Out of Many, One

A Gathering of Religious Leaders  

Out of Many, One

A Joint Statement from U.S. Religious Leaders and Communities

Washington, D.C.

March 6, 2017

To sign onto to this statement, please see this form. Sign-ons will be added as statement circulation progresses.

We – people of faith and religious and spiritual leaders from diverse traditions throughout the United States – are urgently joining to express our shared concerns, uplift our moral voices, and make evident the imperatives of our traditions that call us to act together on three critical issues facing our country today.

We come together to declare our shared commitments to:

  1. Protect religious minorities and religious freedom; 

  1. Advocate for refugees, asylum seekers, and immigrants; and 

  1. Defend and care for creation.

We are from religious traditions small and large, young and old.  We are Baha’i, Buddhist, Christian, Hindu, Indigenous, Jain, Jewish, Muslim, Sikh, Unitarian Universalist, Zoroastrian, and many others.  We herald from great faith “families” of the world – Abrahamic, Dharmic, Native and Earth-Based, Asian, and Ancient and Modern.  We are also representatives of America’s pioneering efforts to advance interreligious cooperation.

While our traditions are distinct and unique, we believe people of faith and of goodwill and their communities must boldly act together where they have deeply-held and widely-shared values.  Our respective scriptures, traditions, experiences, and reason, as well as current national policy discussions, inform our shared interest in doing this together.

We cannot remain silent or inactive when religious minorities, religious freedom, the environment or refugees, asylum seekers and immigrants are threatened.  Our values demand us to act. They insist that we act from love, not from fear.  We are called to advance practices and policies that sustain a healthy world and a just, inclusive economy for all people.

We are speaking out because we sense unrest in the American spirit and the need for renewed mobilization amongst people of faith.  We join in the yearning for a better America, but not at the cost of the civic principles that we all hold dear, nor the tenets of our faiths to which we have sacred obligation.

Religious communities bring perspectives that are informed by very long histories, sacredly-discerned social purposes, and carefully-collected wisdom.  Religious communities offer a scale and scope that cross borders and boundaries.  We are the original community builders.

Each of our traditions are imbued with inherent moral responsibilities, as well as vital insights about the truth of human spirit and purpose.  We share imperatives to protect those who are unheard, unseen, unknown, and unempowered; to stand with and for “the least of these.”

We seek to act based on the shared values and principles of our diverse communities, even while we acknowledge that America’s political tensions are reflected within our own congregations.  Yet, our collective traditions represent the vast majority of Americans, including tens of millions of active faithful whose principles are embodied in fashioning our civic life together.

We have and will add prophetic witness and bring moral imperatives and spiritual assets forward in a way that secular political movements simply cannot.  Religious communities are a force for the social good that dwarf the resources and longevity of any government.  

Many religious leaders and their communities are speaking up bravely on issues of concern. We selected three issues as central to the tenets of our respective and diverse traditions and vital to current public discourse.  We speak up specifically to advocate for the protection of religious minorities, the environment, and the plight of refugees, asylum seekers, and immigrants.  We believe there is a fierce urgency for us to act together for the common good.  We are resolved to continue this work together, developing strategies, tactics, purpose and vision.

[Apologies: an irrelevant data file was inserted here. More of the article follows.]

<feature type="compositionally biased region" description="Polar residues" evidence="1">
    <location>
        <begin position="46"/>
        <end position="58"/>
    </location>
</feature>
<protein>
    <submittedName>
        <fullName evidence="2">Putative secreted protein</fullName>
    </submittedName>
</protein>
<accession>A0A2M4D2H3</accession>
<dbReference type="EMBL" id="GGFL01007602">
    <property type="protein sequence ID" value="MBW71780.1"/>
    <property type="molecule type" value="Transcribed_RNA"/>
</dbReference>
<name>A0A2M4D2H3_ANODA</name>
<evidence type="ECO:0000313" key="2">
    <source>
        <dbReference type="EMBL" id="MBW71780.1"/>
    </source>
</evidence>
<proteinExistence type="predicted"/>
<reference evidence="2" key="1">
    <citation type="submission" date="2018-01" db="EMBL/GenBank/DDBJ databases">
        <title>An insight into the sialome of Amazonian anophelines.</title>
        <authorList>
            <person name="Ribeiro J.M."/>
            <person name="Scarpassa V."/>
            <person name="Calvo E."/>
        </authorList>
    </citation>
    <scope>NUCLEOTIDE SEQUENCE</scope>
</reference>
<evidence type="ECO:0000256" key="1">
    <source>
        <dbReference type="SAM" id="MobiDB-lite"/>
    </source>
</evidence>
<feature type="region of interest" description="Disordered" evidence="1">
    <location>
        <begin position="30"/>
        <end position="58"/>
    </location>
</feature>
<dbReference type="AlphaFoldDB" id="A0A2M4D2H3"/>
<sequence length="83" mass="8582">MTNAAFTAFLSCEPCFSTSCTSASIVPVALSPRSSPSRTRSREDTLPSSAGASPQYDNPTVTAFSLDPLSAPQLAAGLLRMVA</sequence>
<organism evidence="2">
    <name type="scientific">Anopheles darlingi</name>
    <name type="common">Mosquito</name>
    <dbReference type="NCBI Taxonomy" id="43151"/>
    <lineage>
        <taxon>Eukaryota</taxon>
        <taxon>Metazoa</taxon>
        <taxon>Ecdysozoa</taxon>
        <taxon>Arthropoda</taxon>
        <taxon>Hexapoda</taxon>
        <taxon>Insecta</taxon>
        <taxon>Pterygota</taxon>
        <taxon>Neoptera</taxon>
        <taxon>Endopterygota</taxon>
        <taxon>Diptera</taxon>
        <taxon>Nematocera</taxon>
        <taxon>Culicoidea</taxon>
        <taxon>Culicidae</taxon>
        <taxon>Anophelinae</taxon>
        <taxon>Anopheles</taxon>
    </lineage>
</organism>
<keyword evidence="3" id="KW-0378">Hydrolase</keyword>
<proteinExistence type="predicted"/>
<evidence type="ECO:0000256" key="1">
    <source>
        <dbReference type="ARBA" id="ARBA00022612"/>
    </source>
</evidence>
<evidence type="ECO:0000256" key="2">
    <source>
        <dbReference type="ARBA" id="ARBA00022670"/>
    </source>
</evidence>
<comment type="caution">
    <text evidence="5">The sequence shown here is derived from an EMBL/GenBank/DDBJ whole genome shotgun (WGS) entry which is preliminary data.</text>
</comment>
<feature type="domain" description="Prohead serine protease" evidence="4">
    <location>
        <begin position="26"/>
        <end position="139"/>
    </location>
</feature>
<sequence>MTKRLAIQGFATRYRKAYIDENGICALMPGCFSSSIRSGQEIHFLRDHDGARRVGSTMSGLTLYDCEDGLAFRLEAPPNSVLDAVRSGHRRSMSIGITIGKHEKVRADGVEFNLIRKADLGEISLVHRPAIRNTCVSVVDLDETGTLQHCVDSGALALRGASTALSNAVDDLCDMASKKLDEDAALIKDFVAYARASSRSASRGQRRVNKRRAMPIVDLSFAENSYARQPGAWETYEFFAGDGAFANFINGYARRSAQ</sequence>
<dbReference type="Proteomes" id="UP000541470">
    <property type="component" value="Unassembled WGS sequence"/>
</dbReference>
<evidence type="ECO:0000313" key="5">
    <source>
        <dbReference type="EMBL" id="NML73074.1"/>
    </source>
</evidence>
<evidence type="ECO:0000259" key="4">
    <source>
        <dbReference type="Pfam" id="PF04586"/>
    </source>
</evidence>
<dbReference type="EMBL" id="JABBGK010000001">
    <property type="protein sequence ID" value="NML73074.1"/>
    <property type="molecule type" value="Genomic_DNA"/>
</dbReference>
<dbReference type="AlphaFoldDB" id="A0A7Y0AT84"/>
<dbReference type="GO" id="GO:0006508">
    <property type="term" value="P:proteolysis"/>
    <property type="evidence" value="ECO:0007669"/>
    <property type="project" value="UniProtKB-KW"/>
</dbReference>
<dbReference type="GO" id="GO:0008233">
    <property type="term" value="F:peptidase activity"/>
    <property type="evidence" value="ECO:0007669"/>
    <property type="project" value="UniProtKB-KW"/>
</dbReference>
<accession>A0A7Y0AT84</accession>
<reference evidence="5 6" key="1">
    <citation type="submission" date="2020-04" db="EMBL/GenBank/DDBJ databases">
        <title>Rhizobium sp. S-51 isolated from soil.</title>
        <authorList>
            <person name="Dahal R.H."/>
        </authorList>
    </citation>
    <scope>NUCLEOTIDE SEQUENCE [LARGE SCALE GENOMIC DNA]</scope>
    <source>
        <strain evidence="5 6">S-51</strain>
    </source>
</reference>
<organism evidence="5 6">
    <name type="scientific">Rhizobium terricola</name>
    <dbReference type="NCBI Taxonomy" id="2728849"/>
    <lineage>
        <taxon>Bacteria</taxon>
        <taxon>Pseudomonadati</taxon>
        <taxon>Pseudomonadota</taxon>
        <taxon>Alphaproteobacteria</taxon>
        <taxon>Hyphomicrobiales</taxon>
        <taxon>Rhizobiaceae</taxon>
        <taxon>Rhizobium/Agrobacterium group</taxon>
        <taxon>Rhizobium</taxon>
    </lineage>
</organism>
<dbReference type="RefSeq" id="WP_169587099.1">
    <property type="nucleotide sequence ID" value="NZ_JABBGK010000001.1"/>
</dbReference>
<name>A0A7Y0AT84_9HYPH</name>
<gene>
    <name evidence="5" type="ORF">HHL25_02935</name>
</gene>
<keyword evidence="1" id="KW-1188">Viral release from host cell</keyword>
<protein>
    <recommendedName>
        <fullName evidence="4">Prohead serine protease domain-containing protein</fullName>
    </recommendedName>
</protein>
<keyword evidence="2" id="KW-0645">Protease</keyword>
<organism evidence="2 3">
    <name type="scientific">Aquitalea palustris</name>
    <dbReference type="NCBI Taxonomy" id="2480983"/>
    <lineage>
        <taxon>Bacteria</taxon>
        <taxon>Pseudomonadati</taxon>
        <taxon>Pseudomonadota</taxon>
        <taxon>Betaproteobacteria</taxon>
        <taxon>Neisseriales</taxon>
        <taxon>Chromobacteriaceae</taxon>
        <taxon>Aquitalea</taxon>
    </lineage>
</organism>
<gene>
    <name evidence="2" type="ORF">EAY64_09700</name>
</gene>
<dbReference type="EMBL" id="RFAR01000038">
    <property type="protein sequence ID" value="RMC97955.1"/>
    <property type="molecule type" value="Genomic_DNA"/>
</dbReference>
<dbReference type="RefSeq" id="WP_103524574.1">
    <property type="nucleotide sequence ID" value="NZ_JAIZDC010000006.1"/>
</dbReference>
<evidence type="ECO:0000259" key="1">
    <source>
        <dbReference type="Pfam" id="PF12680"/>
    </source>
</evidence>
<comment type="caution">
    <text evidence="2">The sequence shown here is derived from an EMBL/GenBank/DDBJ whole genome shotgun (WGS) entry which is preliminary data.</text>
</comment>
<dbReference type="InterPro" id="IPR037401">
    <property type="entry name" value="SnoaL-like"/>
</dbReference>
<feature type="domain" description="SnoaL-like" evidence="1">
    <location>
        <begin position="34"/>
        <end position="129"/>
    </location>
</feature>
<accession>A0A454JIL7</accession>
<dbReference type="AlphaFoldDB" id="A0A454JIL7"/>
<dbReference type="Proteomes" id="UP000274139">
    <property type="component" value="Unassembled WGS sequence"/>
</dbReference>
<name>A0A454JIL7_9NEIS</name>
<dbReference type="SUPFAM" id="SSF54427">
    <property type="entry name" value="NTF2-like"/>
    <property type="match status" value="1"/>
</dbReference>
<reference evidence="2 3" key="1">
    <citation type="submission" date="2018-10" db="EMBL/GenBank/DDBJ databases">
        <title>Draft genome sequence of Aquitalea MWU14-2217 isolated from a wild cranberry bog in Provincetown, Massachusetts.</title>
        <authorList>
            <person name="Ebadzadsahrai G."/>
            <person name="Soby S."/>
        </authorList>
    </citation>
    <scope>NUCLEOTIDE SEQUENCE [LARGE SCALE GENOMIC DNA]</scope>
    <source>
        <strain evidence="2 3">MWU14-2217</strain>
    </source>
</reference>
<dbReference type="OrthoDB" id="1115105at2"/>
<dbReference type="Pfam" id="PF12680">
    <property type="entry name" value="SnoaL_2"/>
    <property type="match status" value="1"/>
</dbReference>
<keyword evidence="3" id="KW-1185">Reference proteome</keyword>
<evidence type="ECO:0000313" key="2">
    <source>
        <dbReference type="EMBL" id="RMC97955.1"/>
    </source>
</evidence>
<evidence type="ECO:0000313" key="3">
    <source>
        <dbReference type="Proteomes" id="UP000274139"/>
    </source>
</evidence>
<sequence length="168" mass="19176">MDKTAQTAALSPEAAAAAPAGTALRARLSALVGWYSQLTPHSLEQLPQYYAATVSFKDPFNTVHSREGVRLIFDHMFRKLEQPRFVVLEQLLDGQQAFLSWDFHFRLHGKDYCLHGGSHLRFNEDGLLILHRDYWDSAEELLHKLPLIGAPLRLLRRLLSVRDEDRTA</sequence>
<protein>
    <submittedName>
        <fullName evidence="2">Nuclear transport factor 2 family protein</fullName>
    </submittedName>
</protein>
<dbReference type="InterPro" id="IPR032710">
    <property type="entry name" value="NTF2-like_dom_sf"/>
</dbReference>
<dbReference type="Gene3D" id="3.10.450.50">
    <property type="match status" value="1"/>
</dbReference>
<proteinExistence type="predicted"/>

(Distinct sections on each of the three issues are below.)

Our commitment

We pledge ourselves and our communities of faith to work with greater resolve to:

  1. protect religious minorities and religious freedom;

  2. advocate for continued resettlement of refugees and asylum seekers, offering hospitality to them and immigrants; and

  3. defend vigorously our environment and reverse the threats of climate change.

Our communities are already acting, both separately and together, to address these concerns.  We pledge to do more.  We are working on strategies and tactics to live out our respective faiths and make the world in which we live better.

We will seek ways to take common actions – to be visible, to be united, to speak with truth and conviction to power.

On advocating for refugees, asylum seekers, and immigrants

Scriptures and teachings from many of our respective traditions beckon us to show hospitality and grace to the refugee, asylum seeker, and immigrant, for, with the exception of Native Americans and Africans brought as slaves, our forebearers were each one of these at some point.  Further, such consideration is inherent to the Golden Rule, a core teaching which we all hold dear.

Religious communities are most often the ones doing the work of welcoming, resettling, and aiding refugees, as well as in determining our nation’s policies regarding them.  This is done in partnership with the U.S. government and intergovernmental agencies.  We do this as an act of faith, across lines of faith and differences – and have for decades.

Our faiths call us to be concerned for the well-being of families and the predominant number of refugees resettled in the United States who are settled reuniting and protecting families.

Our faiths teach us that each and every person is endowed with dignity and value, regardless of their country of origin, faith, race, or any other marker of identity. We recognize the concern for the screening of refugees; however, those screening processes are already extremely thorough and have an excellent and long track record of success.  The period of review for a refugee can take as long as two years, in fact, and involves multiple agencies.

On the protection of religious minorities and religious freedom

The United States has always been a religiously diverse nation.  America was, in part, founded by persons escaping religious persecution.  One of our great strengths has always been our progressive march towards embracing religious diversity in the civic sphere while, at the same time, honoring personal religious choices and beliefs.

Part of our current tension is that the depth and breadth of our religious and ethnic diversity has been increasing significantly since the 1965 Immigration and Naturalization Act ended the pattern of discriminatory preferences for who could come to the United States and become citizens. The predominately White and Christian culture of the early United States has given way to vibrant pluralism. The growing pains of our young nation are evident.